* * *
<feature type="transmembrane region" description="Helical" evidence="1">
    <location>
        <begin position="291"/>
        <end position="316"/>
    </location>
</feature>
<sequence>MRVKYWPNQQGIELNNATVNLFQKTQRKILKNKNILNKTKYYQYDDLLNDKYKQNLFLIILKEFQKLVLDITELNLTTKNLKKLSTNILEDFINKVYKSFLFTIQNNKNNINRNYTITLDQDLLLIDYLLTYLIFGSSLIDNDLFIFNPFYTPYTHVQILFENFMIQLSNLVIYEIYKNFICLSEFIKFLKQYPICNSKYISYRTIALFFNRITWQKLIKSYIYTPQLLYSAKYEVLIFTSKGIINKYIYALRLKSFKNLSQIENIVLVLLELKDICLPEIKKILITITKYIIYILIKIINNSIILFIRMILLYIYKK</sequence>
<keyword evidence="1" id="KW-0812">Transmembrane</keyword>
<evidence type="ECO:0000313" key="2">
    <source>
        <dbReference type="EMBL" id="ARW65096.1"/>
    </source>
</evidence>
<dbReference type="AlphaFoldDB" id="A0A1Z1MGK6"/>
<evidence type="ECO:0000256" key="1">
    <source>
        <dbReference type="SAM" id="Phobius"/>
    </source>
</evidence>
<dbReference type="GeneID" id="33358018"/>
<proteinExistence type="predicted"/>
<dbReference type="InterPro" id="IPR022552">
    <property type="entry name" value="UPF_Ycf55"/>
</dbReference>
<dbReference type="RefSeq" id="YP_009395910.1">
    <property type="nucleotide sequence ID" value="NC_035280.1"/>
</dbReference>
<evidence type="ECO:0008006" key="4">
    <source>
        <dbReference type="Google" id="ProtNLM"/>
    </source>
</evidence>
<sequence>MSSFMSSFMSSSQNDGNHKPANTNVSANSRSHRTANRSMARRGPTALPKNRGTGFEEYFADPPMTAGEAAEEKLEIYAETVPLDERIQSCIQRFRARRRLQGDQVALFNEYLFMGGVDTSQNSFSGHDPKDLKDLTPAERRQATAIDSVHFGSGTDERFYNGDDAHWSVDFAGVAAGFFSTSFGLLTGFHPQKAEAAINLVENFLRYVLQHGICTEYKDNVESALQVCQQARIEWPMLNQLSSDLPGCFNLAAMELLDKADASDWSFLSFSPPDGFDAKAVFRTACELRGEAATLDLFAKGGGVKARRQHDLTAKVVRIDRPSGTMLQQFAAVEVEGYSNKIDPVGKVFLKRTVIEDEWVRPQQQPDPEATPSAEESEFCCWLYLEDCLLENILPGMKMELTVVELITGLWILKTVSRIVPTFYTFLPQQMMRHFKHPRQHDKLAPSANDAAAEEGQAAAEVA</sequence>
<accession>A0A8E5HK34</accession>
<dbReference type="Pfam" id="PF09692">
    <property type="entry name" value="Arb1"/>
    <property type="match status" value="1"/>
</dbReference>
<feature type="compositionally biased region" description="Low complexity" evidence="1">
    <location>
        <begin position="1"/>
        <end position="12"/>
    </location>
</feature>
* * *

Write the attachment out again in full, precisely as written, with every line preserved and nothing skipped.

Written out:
<feature type="transmembrane region" description="Helical" evidence="1">
    <location>
        <begin position="291"/>
        <end position="316"/>
    </location>
</feature>
<sequence>MRVKYWPNQQGIELNNATVNLFQKTQRKILKNKNILNKTKYYQYDDLLNDKYKQNLFLIILKEFQKLVLDITELNLTTKNLKKLSTNILEDFINKVYKSFLFTIQNNKNNINRNYTITLDQDLLLIDYLLTYLIFGSSLIDNDLFIFNPFYTPYTHVQILFENFMIQLSNLVIYEIYKNFICLSEFIKFLKQYPICNSKYISYRTIALFFNRITWQKLIKSYIYTPQLLYSAKYEVLIFTSKGIINKYIYALRLKSFKNLSQIENIVLVLLELKDICLPEIKKILITITKYIIYILIKIINNSIILFIRMILLYIYKK</sequence>
<keyword evidence="1" id="KW-0812">Transmembrane</keyword>
<evidence type="ECO:0000313" key="2">
    <source>
        <dbReference type="EMBL" id="ARW65096.1"/>
    </source>
</evidence>
<dbReference type="AlphaFoldDB" id="A0A1Z1MGK6"/>
<evidence type="ECO:0000256" key="1">
    <source>
        <dbReference type="SAM" id="Phobius"/>
    </source>
</evidence>
<dbReference type="GeneID" id="33358018"/>
<proteinExistence type="predicted"/>
<dbReference type="InterPro" id="IPR022552">
    <property type="entry name" value="UPF_Ycf55"/>
</dbReference>
<dbReference type="RefSeq" id="YP_009395910.1">
    <property type="nucleotide sequence ID" value="NC_035280.1"/>
</dbReference>
<evidence type="ECO:0008006" key="4">
    <source>
        <dbReference type="Google" id="ProtNLM"/>
    </source>
</evidence>
<sequence>MSSFMSSFMSSSQNDGNHKPANTNVSANSRSHRTANRSMARRGPTALPKNRGTGFEEYFADPPMTAGEAAEEKLEIYAETVPLDERIQSCIQRFRARRRLQGDQVALFNEYLFMGGVDTSQNSFSGHDPKDLKDLTPAERRQATAIDSVHFGSGTDERFYNGDDAHWSVDFAGVAAGFFSTSFGLLTGFHPQKAEAAINLVENFLRYVLQHGICTEYKDNVESALQVCQQARIEWPMLNQLSSDLPGCFNLAAMELLDKADASDWSFLSFSPPDGFDAKAVFRTACELRGEAATLDLFAKGGGVKARRQHDLTAKVVRIDRPSGTMLQQFAAVEVEGYSNKIDPVGKVFLKRTVIEDEWVRPQQQPDPEATPSAEESEFCCWLYLEDCLLENILPGMKMELTVVELITGLWILKTVSRIVPTFYTFLPQQMMRHFKHPRQHDKLAPSANDAAAEEGQAAAEVA</sequence>
<accession>A0A8E5HK34</accession>
<dbReference type="Pfam" id="PF09692">
    <property type="entry name" value="Arb1"/>
    <property type="match status" value="1"/>
</dbReference>
<feature type="compositionally biased region" description="Low complexity" evidence="1">
    <location>
        <begin position="1"/>
        <end position="12"/>
    </location>
</feature>